Hell, I've shared these exact thoughts more times than I can count. This time around, however, I'm not going to say all these things. Instead, I'm begging you to push your insecurities to the side and fake some confidence in yourself when you're in front of others.

Why?

Because our negative self-image is toxic and contagious and we're spreading this negative thinking on to others.

We're all guilty of this, we're with family or a friend and we make a nasty comment about some aspect of our appearance, not even giving a single thought to the impact our words have on the person with us. You might think that it shouldn't bother them- after all, we're not saying anything bad about them! We're just expressing our feelings about something we dislike about ourselves. While I agree that having conversations about our insecurities and feelings are important for our mental and emotional health, there is a proper and improper way of doing it. An open conversation can leave room for growth, acceptance, understanding, and healing. Making a rude or disheartening remark about yourself is destructive not only to yourself, but it will make the person you are saying these things around question their own self worth or body image by comparing themselves to you.

My little sister thinks she's "fat." She doesn't like how she looks. To use her own words, she thinks she's "too chubby" and that she "looks bad in everything."

She's 12 years old.

Do you want to know why she has this mindset? As her older sister, I failed in leading her by example. There were plenty of times when I was slightly younger, less sure of myself, and far more self-conscious than I am now, that I would look in the mirror and say that I looked too chubby, that my body didn't look good enough, that I wished I could change the size of my legs or stomach.

My little sister had to see the older sibling she looks up to, the big sis she thinks always looks beautiful, say awful and untrue things about herself because her own sense of body image was warped by media, puberty, and comparing herself to others.

My negativity rubbed off onto her and shaped how she looks at herself. I can just imagine her watching me fret over how I look thinking, "If she thinks she's too big, what does that make me?"

It makes me feel sick.

All of us are dealing with our own insecurities. It takes some of us longer than others to view ourselves in a positive, loving light. We're all working on ourselves every day, whether it be mentally, physically, or emotionally. But our own baggage shouldn't be shoved on to those we surround ourselves with, our struggles and insecurities should not form into their own burdens.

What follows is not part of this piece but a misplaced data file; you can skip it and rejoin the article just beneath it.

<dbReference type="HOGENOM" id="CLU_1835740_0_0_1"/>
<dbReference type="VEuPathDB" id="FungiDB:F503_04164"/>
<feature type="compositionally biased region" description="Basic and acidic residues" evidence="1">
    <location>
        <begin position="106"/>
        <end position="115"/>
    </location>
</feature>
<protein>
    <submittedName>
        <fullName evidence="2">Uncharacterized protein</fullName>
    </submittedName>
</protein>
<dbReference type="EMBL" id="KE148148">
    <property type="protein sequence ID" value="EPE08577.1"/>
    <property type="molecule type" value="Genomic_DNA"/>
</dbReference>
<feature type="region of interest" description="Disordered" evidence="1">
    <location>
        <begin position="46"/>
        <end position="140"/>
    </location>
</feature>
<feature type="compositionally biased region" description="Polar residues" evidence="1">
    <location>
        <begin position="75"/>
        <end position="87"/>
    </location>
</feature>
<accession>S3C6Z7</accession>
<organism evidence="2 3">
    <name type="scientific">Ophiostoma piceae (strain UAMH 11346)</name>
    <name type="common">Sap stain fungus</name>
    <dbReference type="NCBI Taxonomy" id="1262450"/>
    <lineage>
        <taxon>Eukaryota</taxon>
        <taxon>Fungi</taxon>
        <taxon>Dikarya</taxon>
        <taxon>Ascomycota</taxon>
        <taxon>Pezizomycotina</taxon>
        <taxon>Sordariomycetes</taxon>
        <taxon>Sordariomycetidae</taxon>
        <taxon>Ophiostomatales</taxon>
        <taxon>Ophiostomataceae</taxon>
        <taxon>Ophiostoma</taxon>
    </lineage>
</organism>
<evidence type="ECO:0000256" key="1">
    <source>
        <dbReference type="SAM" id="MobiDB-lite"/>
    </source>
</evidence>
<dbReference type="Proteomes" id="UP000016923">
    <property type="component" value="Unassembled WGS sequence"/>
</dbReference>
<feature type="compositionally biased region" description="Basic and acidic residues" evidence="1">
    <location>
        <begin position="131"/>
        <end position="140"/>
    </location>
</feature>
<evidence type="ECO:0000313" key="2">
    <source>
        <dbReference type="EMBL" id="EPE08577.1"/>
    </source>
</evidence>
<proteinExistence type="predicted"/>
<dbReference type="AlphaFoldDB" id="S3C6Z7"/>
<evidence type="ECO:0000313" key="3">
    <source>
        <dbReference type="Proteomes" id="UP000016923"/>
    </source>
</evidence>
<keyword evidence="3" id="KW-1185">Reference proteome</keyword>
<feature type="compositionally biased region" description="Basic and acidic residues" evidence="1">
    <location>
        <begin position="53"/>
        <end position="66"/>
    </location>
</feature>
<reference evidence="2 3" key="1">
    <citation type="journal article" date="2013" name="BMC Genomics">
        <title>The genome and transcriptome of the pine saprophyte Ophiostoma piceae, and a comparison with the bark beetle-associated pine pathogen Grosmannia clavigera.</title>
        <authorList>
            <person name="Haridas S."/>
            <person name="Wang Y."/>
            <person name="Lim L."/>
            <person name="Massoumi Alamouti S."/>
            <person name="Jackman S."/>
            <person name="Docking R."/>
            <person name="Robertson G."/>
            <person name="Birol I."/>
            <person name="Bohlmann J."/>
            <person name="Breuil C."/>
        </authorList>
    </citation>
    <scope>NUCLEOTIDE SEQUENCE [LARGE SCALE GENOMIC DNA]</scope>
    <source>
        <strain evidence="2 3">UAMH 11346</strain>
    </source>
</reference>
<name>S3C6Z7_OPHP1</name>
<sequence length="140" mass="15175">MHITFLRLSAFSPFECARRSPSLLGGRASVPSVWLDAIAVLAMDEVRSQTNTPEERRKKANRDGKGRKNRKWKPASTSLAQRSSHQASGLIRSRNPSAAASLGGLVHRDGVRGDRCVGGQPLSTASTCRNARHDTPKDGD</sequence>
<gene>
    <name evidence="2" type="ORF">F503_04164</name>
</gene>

Work on yourself in private. Speak kindly of yourself in front of others. Let your positivity, real or not, spread to others instead of the bad feelings we have a bad habit of letting loose.

The little girls of the world don't need your or my negative self-image this summer. Another kid doesn't need to feel worthless because we couldn't be a little more loving to ourselves and a lot more conscious of what we say out loud.

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Stand In The Mirror

An exercise in self-love.

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If you're reading this, then I want you to stop what you're doing right now, get up from wherever you're sitting, and go stand in the mirror.

Yes, that's right. Close your laptops, put down your phones, and walk to the closest bathroom, or vanity, or wherever else you can see your reflection the most clearly. Pretend like you're the only person in the world for a little while.

Are you there? Good.

Now I want you to look at yourself, very closely.

Start with your eyes. How beautiful they look underneath the light; you can see all their colors, just like a painting! Something that unique belongs in an art museum, don't you think?

Those eyes of yours have seen so many wonderful things. Think of all the sunsets they've allowed you to witness, all the times your best friends have grinned from ear-to-ear and all the books you've read.

Now, look at your lips. Think of all the lovely people they may have kissed, all the Thanksgiving dinners they've touched and all the funny faces they've helped you express.

Think all of the times they've opened to exude laughter and joy, to express awe and other associated feelings words cannot express.

Now it's time to examine your arms. Shrug your shoulders and admire the way they fall so gently at your sides, like water flowing from the mouth of a river. Think of all the wonderful things they've helped you to reach, of all the trees they've helped you climb and monkey bars they've helped you swing through. Think of all the people they've hugged, and all the dogs they've helped you pet.

Finally, move to your legs. Think of all the races they've helped you win, all the hurdles they've helped you jump through and all the lengths they've helped you swim.

Think of all the pristine places they've carried you to, and reflect upon all the places you'll soon be heading to.

Can't you see now that you're a masterpiece, dripping with color and beauty, emotion and experience, from every fiber of your being?